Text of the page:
Many of the recent acquisitions of Hologic are outside the US, which represents a great opportunity as a lot of the products we are acquiring will be launched in our region faster. Everything we acquire helps to solve a healthcare problem; we are bringing in technologies in the adjacencies to where we currently work and aim to add value to our customers in solving their patients’ problems.
As an example, in our breast health business, we are focused on detection, but we realised that we needed to make the mammogram experience better for women. With our in-house SmartCurve technology, we have been able to significantly reduce the pain that women suffer during a mammogram, which had been a barrier in getting more women to undergo the mammogram in the past.
To what extent is Hologic APAC merely the recipient of innovation? What opportunities are there for APAC to be the source?
In my role as Head of Asia Pacific, I am a member of Hologic’s global leadership team and have a common goal to drive innovation that is beneficial for the region as much as being a recipient of the innovative products that our global R&D teams develop. We have regular interactions of physicians from our region with the global R&D teams to provide the voice of the customer that helps in identifying specific regional needs for Asian patients. It is important to note that although we are in the Asian geographic space, there are many Asians in the US and other parts of the world too. Sometimes a need arises with an Asian subset in the US which is applicable for a larger Asian population and vice versa.
We are always exploring collaboration opportunities and partnerships with the start-up community in the region. There are several countries wherein the start-up community is very vibrant, and we have innovative companies working on areas of interest and we continue to build relationships to guide and mentor these start-ups that will eventually be able to move from concept to a commercial product.
Following a challenging 2020 for us all, what are your goals for Hologic APAC over the next couple of years?
In my career, I have worked for companies across many different modalities but joining Hologic was my first opportunity to do something for women. As someone who lost my mother to ovarian cancer at a relatively young age and having a wife and two daughters, this is my personal motivation and inspires me to make a meaningful contribution to them.
Breast cancer and Cervical cancer are among the top two cancers with more than 450,000 women dying in the Asia Pacific region from these two cancers. We know from clinical studies that breast cancer and cervical cancer if detected early and treated in a timely fashion, can save many lives, and impact the mortality rates. Therefore, our goal in this region and across the globe is to detect cancer earlier. We continue to engage governments to establish routine breast and cervical cancer screening, I believe with this goal, we will achieve a significant milestone for women’s health and make a meaningful difference to women’s lives.
On a personal note, what are some of the lessons you have learned in your leadership roles over the years?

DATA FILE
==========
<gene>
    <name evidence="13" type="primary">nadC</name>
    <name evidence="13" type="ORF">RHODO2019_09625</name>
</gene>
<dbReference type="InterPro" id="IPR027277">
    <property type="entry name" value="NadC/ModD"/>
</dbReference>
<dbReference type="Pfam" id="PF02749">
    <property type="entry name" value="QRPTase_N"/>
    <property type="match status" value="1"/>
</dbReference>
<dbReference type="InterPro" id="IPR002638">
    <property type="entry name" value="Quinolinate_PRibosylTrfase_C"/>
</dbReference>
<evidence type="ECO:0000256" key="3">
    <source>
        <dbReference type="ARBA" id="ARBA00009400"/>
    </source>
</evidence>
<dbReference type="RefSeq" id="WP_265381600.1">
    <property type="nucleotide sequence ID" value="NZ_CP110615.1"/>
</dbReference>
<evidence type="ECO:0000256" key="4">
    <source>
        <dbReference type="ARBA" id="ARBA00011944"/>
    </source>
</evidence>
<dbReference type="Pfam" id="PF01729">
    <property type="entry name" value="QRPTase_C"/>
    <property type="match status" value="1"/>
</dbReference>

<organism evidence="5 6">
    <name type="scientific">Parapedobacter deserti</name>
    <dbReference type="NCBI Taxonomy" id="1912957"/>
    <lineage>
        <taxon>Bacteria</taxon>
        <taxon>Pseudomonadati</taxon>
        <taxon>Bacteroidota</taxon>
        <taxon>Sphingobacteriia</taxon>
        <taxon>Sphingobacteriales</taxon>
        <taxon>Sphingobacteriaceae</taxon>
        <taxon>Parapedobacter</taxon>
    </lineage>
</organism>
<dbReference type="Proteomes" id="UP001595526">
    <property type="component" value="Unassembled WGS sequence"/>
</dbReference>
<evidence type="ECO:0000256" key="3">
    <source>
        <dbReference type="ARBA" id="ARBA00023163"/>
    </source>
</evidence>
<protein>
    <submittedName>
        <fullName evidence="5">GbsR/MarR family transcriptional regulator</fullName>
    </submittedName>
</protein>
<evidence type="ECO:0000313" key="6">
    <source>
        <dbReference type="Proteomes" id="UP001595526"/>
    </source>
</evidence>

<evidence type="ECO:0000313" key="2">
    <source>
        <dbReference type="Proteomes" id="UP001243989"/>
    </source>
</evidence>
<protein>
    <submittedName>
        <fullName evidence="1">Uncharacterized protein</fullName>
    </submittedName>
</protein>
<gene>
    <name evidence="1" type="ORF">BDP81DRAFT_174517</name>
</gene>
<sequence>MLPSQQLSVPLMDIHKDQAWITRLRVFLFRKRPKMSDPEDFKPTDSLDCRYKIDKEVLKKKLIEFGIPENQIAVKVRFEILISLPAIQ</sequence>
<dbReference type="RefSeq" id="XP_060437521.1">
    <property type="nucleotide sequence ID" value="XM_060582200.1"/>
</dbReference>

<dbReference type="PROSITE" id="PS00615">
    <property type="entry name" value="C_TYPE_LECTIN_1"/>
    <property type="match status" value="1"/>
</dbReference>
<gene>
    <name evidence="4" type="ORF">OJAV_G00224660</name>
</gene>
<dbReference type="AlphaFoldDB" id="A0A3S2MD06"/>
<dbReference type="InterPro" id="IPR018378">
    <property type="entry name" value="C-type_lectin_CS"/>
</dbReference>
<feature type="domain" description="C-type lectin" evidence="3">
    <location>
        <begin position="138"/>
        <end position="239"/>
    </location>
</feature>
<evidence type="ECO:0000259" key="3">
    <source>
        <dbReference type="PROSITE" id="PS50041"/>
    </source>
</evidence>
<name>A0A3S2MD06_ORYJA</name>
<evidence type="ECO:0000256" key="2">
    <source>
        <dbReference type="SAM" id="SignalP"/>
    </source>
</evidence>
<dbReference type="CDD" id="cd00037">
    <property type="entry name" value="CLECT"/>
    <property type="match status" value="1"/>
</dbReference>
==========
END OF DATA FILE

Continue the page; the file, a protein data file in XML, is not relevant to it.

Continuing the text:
When you look beyond having a vision for the business and the right strategic drivers then it is all about having the right people in your team. Every day I ask myself if I have the best leadership team because you cannot achieve much without a great team. Working across multiple cultures in Asia Pacific means you learn to adapt yourself as a leader to the cultural nuances without compromising your core values and principles but being sensitive to the people emotions to connect effectively and be a better leader and human being.
Dealing with ambiguity and being aware that in Asian countries there are different ways to solve a problem, and often requires a nonlinear approach. A good example is how China skipped landlines and went straight into a mobile phone network. That is the similar thought process needed in healthcare given the infrastructure limitations in following the western model.
One of the biggest challenges in my career was in 2010 being asked to lead Baxter’s business in China with over 5000 employees under a very challenging business situation. I had to take up this role with no prior China experience or Mandarin language skills. I had to lean into my prior experience of working in India and ASEAN countries to learn the business situation and quickly gain the trust of the China leadership team and the employees. I relied on some of the core team and refreshed several leadership roles and the result was a great outcome both professionally for Baxter in China and for my career to be promoted to run the Asia Pacific region. During this journey, I was able to develop and appoint an internal successor Shirley Xu as the first woman GM for Baxter in China.
My success over the past 30 years, spanning multiple companies and countries, has been achieved by working together with some outstanding individuals starting with my mentors who took me under their wings in the early part of my career in shaping me. Today, I am thrilled to see several of my colleagues whom I had the opportunity to coach and mentor in leadership roles across the region with various leading companies and start-ups and this gives me a great sense of pride and achievement. I will continue to play an active role in mentoring and building the next generation of healthcare leaders in APAC. Together with a couple of like-minded healthcare leaders in the region, we are working on launching a more formalised mentorship program, that will allow Asian healthcare leaders to be developed from within the region who can make an even bigger impact to the growing healthcare needs of this vibrant region.